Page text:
It is officially autumn, and baking season is upon us. Now is the perfect time to start testing recipes to get them just right for your holiday celebrations or cozy nights. 

This recipe was born while I was creating recipes for my Blueprint For Balancing Your Microbiome Group. If you are interested in enrolling in the next BBM group, contact me anytime.

These are some of the best cookies that I’ve ever had! They are gluten-free, no sugar added optional (without using sugar alcohols), vegan, softy, chewy, and delicious. 

Let’s chat ingredients for a moment. This delicious treat uses tigernut flour, which is naturally gluten-free. Tigernuts are tubers that grow below the ground; however, they resemble a nut in size, shape, and flavor. You can eat them by the handful like you would with nuts, or you can turn them into non-dairy milk, a “nut” butter, or, as you can see, use them as flour for cakes, pancakes, and of course, cookies. 

Although tiger nuts are great to have any time, I am using the flour for my BBM recipes because it has benefits for healing the gut. As tubers, they contain digestive enzymes like catalase, lipase, and amylase, which help alleviate indigestion and gas. They also contain prebiotics that helps promote probiotics that can assist you with constipation, belly bloat, and gut infections such as SIBO and Candida overgrowth.

The nutritional value of these not-nuts is pretty impressive! One ounce of tigernuts has 7g of fat, 82% of which are unsaturated fats, 10g of fiber, 2g of protein, more potassium than a banana, vitamin C and E, magnesium, amino acids.

You can get tigernut flour from Thrive Market, or you can also get it from Anthony’s

No Sugar Added Option

I usually don’t like most sugar-free recipes because they will use ingredients that are low vibration. I’m usually of the mindset that if you are going to have a dessert, have a dessert but with high quality ingredients including sugar. That said, there are times, like the BBM protocol in phase II or when dealing with specific health problems that you will want to avoid all added sugars.

I’ve got you covered.

For a no sugar added version use Madhava allulose/monk fruit mix instead of sugar and use sugar free sugar-free chocolate chips or sugar free carob chips. Be mindful of ingredients, stay away from sugar alcohols as they can give you a very unpleasant bathroom experience or intestinal upset.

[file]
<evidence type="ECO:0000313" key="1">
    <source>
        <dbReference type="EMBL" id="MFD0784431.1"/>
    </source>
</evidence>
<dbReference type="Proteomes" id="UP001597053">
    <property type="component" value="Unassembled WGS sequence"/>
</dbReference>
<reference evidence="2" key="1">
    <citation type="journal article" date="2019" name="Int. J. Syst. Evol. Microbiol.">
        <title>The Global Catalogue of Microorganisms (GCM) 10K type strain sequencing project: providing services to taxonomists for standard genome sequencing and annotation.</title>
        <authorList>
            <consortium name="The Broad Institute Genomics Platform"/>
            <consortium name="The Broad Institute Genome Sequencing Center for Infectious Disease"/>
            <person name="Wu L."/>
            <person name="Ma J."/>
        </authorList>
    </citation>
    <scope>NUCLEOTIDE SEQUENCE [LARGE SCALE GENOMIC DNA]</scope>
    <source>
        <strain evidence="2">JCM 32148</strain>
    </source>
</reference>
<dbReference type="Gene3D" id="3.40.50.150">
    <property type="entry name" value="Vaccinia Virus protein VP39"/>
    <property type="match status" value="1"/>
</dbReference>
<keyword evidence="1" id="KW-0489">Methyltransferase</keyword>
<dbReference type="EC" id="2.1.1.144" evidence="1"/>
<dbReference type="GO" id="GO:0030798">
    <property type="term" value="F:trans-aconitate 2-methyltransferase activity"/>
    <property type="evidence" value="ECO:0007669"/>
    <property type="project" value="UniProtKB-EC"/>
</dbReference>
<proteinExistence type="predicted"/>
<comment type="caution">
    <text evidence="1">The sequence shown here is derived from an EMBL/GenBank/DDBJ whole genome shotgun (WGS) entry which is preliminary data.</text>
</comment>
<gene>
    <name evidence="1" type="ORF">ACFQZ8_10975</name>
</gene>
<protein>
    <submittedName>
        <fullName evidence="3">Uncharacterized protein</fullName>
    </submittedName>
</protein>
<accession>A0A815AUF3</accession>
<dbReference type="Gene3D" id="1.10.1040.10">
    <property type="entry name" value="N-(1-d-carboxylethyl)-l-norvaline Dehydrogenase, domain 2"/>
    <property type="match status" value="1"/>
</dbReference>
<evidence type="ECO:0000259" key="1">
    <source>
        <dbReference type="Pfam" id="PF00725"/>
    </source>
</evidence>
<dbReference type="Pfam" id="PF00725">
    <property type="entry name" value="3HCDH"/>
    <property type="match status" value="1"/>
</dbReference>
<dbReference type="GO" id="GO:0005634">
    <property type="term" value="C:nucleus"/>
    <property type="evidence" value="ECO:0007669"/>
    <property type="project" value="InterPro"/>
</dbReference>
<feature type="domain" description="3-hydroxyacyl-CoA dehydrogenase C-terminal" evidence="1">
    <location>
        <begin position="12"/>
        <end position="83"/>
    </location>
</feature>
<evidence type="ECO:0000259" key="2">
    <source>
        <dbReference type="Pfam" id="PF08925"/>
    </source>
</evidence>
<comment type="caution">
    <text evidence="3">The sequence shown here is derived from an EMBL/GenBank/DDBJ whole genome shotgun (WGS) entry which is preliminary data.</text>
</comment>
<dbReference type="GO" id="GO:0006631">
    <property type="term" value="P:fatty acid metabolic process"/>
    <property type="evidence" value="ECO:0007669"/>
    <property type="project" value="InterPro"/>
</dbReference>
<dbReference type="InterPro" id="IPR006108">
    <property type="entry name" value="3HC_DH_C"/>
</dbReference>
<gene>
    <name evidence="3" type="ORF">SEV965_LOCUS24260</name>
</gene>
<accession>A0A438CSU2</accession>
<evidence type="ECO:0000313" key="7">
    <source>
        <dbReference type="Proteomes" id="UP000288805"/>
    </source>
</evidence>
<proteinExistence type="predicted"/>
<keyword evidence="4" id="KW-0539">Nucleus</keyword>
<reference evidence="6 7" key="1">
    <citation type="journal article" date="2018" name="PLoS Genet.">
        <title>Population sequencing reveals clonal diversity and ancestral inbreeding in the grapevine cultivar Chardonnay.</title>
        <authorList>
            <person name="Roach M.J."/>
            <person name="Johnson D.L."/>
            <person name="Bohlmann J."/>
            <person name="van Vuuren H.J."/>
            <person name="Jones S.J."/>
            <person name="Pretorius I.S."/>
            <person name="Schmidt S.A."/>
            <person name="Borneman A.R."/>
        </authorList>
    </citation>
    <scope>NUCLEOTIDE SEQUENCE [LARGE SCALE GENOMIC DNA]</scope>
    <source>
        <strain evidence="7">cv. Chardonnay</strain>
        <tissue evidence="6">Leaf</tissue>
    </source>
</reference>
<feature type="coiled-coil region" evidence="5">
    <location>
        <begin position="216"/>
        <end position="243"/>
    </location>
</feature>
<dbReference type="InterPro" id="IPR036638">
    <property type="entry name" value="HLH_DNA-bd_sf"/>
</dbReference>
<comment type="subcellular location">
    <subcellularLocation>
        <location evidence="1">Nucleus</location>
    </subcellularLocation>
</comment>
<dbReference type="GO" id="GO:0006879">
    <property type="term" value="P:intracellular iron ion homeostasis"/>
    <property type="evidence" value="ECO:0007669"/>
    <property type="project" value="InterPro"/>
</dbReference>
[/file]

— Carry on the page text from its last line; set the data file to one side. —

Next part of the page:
To keep it low-sugar you can use Madhava and regular chocolate chips or real sugar and sugar-free chocolate chips.

Let’s get to the good stuff!

Ingredients

Optional

  • Add in nuts, cinnamon, clove, or other spices that you love!

You can find all of the necessary ingredients on Thrive Market, one of my favorite resources for ethically sourced, sustainable, low-cost, organic groceries that are delivered to your home.


Instructions

  1. In a medium bowl, whisk together sugar, melted plant-based butter, plant-based mayo, and vanilla extract. 
  2. Sift in the tigernut flour, sea salt, mesquite, baking soda, and stir until combined. Fold in the chocolate or carob and chill the dough in the fridge for about 1 hour.
  3. Preheat your oven to 350° F. Line a baking sheet with parchment paper.
  4. Remove from the refrigerator, scoop 12 small cookie dough balls, and place them on the prepared baking sheet. Top with a few more chocolate or carob chips if you desire while slightly flattening the cookie dough balls.
  5. Bake the cookies for 12-15 minutes until the edges are just set. Be careful not to over bake them; at my elevation in southern California, 12 minutes is perfect. 
  6. Move the cookies on the baking sheet to a cooling rack. Leave the cookies on the baking sheet for 10 minutes before transferring to the cooling rack to cool completely.
  7. Store in an airtight container at room temperature for 2-4 days, if they last that long!

Make yourself a glass of non-dairy milk for dipping and don’t forget to chew each bite at least 30 times

The information in this blog and on this site is not meant to cure, prevent or treat any diseases, nor is it a replacement for medical advice. Always check with your health care professional before trying supplements or dietary changes. 
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